Heart Attack

Heart Attack Symptoms: Men vs. Women

Heart disease remains the number one killer of both men and women in the United States. Heart attacks are one way this can happen. However both heart disease and heart attacks affect men and women quite differently. Here, with information from WomenH...

Heart Attack Topics

Latest

Good News! Heart Attack Rates Are Down and Survival Rates Are Up

Since the mid-1990s, fewer Americans are having heart attacks each year and more of those who do are surviving, according to a Yale University study in JAMA.

By Diane Domina

The Surprising New Reason Heart Attacks Can Be Deadly For Women

Women are more likely to call 911 when their husband, father, or brother experiences heart attack symptoms than if they are experiencing symptoms themselves.

By Diane Domina

Certain Heart Attack Risk Factors Affect Women More Than Men

A study published in the BMJ suggests the effects of heart-related risk factors like hypertension, diabetes, and smoking differ between men and women.

By Diane Domina

Cholesterol Drug Lowers Risk in Heart Attack Survivors

A large clinical trial suggests the cholesterol-lowering medication alirocumab (Praluent) reduces heart problem and stroke risk in heart attack survivors.

By Diane Domina

Breathing Tube Boosts Heart Attack Survival

People in cardiac arrest who are resuscitated by first responders using a laryngeal breathing tube instead of a traditional one are more likely to survive.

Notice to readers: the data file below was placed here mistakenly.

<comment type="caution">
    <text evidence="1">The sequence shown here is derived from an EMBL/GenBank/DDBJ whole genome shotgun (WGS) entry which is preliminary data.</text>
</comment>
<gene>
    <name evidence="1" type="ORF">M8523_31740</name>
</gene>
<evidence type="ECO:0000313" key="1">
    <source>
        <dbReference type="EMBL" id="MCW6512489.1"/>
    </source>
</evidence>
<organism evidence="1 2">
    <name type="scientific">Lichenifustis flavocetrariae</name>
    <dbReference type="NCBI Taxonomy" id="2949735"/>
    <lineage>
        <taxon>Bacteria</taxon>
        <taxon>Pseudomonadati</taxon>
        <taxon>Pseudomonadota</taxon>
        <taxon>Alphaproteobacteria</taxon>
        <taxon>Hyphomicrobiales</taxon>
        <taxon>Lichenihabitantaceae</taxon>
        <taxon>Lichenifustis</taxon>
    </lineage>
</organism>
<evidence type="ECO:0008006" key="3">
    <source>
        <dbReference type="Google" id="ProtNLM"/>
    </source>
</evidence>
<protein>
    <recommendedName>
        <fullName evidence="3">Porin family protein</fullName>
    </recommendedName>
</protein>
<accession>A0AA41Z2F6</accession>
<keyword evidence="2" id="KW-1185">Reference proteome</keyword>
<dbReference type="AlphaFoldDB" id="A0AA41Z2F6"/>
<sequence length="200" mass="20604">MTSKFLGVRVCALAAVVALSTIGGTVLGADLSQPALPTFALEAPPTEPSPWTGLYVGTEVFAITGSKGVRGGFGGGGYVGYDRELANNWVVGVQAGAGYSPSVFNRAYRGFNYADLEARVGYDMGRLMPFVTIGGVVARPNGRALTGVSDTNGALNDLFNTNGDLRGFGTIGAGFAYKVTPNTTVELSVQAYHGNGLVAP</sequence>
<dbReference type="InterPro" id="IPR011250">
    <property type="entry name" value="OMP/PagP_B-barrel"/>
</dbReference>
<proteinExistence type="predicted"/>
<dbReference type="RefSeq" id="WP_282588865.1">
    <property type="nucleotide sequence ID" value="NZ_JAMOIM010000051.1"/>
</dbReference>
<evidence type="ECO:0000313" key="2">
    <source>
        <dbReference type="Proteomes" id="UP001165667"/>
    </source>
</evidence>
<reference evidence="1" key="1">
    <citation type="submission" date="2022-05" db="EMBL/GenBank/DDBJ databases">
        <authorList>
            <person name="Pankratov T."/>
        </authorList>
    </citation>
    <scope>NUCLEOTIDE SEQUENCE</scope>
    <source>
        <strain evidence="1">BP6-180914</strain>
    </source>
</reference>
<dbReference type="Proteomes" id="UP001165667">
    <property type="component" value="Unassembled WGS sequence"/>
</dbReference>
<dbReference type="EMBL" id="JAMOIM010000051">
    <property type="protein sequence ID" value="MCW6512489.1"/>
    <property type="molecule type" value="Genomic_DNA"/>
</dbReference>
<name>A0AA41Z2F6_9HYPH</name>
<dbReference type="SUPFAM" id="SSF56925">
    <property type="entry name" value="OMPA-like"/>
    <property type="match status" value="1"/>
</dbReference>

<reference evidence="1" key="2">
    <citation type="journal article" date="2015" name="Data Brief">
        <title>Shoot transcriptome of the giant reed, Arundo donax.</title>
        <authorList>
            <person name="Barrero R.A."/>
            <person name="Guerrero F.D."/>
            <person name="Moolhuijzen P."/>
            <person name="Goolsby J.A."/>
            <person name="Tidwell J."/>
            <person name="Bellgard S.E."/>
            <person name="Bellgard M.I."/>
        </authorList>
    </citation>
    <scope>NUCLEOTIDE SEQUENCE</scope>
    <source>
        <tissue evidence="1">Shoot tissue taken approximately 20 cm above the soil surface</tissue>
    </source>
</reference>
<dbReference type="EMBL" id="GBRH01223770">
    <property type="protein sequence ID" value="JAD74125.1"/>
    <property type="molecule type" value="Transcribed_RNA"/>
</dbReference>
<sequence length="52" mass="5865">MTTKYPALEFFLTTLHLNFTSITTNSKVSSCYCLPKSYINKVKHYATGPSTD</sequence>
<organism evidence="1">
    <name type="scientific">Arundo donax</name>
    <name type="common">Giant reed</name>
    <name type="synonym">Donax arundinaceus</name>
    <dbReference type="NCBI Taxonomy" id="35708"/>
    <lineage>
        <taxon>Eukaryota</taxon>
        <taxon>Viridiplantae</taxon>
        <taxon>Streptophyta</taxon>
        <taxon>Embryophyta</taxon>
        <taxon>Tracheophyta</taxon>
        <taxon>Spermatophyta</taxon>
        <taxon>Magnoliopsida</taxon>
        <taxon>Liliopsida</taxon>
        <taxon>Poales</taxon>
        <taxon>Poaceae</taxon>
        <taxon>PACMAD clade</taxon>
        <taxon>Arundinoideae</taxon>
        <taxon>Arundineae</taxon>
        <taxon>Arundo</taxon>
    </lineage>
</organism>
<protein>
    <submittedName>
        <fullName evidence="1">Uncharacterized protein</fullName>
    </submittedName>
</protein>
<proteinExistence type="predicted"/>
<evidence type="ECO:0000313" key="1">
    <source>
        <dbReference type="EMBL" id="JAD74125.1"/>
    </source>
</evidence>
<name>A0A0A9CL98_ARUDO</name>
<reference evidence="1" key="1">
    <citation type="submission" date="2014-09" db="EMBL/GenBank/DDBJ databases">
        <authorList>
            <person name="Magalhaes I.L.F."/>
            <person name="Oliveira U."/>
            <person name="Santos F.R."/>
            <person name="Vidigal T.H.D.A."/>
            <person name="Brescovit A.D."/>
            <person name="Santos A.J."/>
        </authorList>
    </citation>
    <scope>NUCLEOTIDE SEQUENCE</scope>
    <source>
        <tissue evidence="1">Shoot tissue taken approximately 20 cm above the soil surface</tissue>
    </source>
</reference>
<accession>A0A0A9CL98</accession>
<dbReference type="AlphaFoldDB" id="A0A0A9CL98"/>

By Diane Domina

Women Are More Likely to Survive a Heart Attack With a Female Doctor

Gender inequality can raise the risk of dying from heart attack: Female heart attack patients are less likely to survive when treated by a male physician.

By Diane Domina

Blood Test Detects Heart Attacks and False Alarms Faster

A highly-sensitive blood test to detect heart attack was faster and more accurate than conventional diagnostic methods in a study conducted in Texas.

By Diane Domina

Heart Attacks in Pregnant Women and New Moms Are on the Rise

Heart attack risk in U.S. women during pregnancy, birth, and the two-month postpartum period increased 25 percent from 2002 to 2014, say researchers at New York University (NYU) School of Medicine in New York City.

By Diane Domina

Can You Spot a Heart Emergency?

A Cleveland Clinic survey finds remarkable gaps in basic knowledge about heart attacks and strokes between different generations.

By Nicole Van Hoey, PharmD

Daylight Saving Time and Heart Disease Risk

You might think a one-hour change wouldn’t be much of a disruption. But it’s the suddenness of the change that can lead to significant health consequences.

By Eli Hendel, M.D.